On Thursday, September 29, the Long Beach Post hosted an event to honor young people from around the city who are doing great things to better their community and beyond. Out of hundreds of nominations from our readers, judges chose 40 winners, representing a range of professions and activism. The Post will be profiling each honoree in the coming days.
Now more than ever, it seems the city needs someone like 35-year-old Jason Lehman.
When the Huntington Beach resident isn’t serving the community as a police officer working in the "Community Engagement" division for the Long Beach Police Department (LBPD), he is the executive director of the nonprofit Why’d You Stop Me. The program is meant to educate both the public and police officers on how to interact with each other and ultimately understand one another in new ways, ultimately increasing safety.
“This education is so necessary in such a diverse city like Long Beach, but it's truly a vital message that needs to be spread nationwide,” Lehman said. “I am proud to say that I developed this nationally recognized program in the city of Long Beach with the help of the members of our Long Beach Community.”
The program, which has been endorsed by US Senate candidate and state Attorney General Kamala Harris as a “best practice for reducing acts of violence between the police and the community,” provides talks to youth and other community members as well as training for law enforcement.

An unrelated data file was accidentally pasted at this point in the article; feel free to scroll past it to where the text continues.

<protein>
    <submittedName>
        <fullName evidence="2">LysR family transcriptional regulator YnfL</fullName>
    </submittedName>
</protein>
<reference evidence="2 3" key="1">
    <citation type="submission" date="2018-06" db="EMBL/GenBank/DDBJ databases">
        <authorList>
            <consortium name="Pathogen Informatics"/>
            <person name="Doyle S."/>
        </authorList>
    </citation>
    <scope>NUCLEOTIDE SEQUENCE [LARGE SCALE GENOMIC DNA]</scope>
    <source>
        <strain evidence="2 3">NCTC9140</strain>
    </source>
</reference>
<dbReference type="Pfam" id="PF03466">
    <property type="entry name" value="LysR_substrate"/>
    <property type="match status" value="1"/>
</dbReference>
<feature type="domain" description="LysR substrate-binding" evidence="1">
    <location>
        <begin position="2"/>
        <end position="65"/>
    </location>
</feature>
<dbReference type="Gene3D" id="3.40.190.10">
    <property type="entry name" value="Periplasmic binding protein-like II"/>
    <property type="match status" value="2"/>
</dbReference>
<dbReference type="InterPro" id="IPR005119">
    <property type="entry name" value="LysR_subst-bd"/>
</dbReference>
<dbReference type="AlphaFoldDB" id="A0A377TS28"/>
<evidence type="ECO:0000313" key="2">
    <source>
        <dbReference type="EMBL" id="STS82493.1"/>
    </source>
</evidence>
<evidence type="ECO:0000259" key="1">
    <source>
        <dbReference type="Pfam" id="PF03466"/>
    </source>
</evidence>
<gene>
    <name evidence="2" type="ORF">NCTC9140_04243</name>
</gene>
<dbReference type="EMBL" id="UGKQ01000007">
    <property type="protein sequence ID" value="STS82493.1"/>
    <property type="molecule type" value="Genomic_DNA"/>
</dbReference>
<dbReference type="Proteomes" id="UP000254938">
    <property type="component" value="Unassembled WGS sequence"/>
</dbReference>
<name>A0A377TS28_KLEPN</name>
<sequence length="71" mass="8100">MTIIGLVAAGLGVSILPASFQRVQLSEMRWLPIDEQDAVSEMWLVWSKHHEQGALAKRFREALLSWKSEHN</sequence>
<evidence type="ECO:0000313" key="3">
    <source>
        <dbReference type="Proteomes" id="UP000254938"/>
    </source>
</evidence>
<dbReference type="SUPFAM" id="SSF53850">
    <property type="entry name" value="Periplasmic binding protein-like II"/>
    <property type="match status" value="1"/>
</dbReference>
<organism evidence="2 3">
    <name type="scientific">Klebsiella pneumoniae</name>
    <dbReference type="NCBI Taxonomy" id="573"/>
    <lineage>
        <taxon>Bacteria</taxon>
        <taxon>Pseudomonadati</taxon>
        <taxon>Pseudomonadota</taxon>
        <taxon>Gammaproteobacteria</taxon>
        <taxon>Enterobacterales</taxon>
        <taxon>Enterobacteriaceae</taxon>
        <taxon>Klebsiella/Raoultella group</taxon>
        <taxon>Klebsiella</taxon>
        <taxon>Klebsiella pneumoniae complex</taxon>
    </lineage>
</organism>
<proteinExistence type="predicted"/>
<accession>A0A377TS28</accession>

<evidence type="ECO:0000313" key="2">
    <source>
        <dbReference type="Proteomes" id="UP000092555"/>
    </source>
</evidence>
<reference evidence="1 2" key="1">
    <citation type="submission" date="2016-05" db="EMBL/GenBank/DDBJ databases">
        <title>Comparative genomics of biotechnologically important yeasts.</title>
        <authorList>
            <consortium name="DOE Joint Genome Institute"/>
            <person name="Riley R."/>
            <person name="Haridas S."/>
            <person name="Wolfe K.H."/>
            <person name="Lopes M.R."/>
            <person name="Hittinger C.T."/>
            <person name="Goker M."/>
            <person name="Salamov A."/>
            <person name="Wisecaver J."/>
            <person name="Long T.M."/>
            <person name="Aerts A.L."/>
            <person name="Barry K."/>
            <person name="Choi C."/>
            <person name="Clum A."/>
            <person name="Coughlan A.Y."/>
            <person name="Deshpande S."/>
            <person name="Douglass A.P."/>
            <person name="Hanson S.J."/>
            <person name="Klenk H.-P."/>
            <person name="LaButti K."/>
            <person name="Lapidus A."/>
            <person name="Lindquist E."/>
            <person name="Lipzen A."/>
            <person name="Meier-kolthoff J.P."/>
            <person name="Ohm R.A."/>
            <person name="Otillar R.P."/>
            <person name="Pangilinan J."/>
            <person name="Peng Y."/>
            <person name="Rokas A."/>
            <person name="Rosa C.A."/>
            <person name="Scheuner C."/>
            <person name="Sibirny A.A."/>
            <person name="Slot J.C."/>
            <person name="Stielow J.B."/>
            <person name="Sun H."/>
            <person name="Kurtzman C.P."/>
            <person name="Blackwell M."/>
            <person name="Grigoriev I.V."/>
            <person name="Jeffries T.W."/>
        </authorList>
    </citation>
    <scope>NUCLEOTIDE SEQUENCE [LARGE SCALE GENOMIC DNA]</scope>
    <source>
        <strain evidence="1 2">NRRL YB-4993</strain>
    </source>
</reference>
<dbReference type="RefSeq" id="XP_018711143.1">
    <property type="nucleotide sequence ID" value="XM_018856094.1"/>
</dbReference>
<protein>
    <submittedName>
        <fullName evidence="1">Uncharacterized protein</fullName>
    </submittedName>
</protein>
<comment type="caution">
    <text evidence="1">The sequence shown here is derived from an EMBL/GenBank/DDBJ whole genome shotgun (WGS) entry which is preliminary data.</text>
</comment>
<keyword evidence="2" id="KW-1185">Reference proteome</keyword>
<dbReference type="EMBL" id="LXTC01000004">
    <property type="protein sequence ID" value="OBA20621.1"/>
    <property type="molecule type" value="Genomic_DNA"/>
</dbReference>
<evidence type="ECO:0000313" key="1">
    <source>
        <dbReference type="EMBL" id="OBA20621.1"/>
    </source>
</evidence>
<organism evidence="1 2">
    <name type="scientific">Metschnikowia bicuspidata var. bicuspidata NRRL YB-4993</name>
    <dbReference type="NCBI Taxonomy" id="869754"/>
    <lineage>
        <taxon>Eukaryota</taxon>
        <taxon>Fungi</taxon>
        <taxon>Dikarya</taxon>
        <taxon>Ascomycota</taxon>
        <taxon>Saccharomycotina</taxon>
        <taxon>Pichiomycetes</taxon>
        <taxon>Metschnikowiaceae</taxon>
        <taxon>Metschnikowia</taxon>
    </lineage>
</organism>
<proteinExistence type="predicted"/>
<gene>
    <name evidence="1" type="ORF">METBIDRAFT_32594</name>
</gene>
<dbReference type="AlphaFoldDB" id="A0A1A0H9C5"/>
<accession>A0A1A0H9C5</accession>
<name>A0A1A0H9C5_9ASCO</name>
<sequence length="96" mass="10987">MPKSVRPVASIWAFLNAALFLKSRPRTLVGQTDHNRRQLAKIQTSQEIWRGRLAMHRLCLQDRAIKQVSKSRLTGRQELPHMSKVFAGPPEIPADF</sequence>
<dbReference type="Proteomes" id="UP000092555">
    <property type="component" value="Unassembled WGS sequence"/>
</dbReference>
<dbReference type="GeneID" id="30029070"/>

Lehman began the program in 2011 after a conversation with a group of Poly High School students who seemed limited in their understanding of police procedures, as well as confused as to why they were always getting stopped.
“I learned so much from that one speaking engagement and it lead me to where I am today,” Lehman said. “It was at that time I truly realized the need for an educational platform to explain what issues are shared between police and the public in the City of Long Beach.”
Lehman said he credits the success of the program to the support he receives from law enforcement peers and supervisors as well as community members who teach alongside him and the WYSM board of directors, and his girlfriend for her support of him as he takes on 60 to 70 hour work weeks.
“The WYSM organization is so much bigger than me,” Lehman said. “I am just glad I have been blessed with the tools to help others see the importance of increased cooperation and the necessity of having trust when dealing with authority figures.”
This story was updated on October 18 at 9:25AM with information on Lehman's residence and job title. A previous version stated Lehman was a Long Beach resident and was working with the LBPD's directed enforcement team.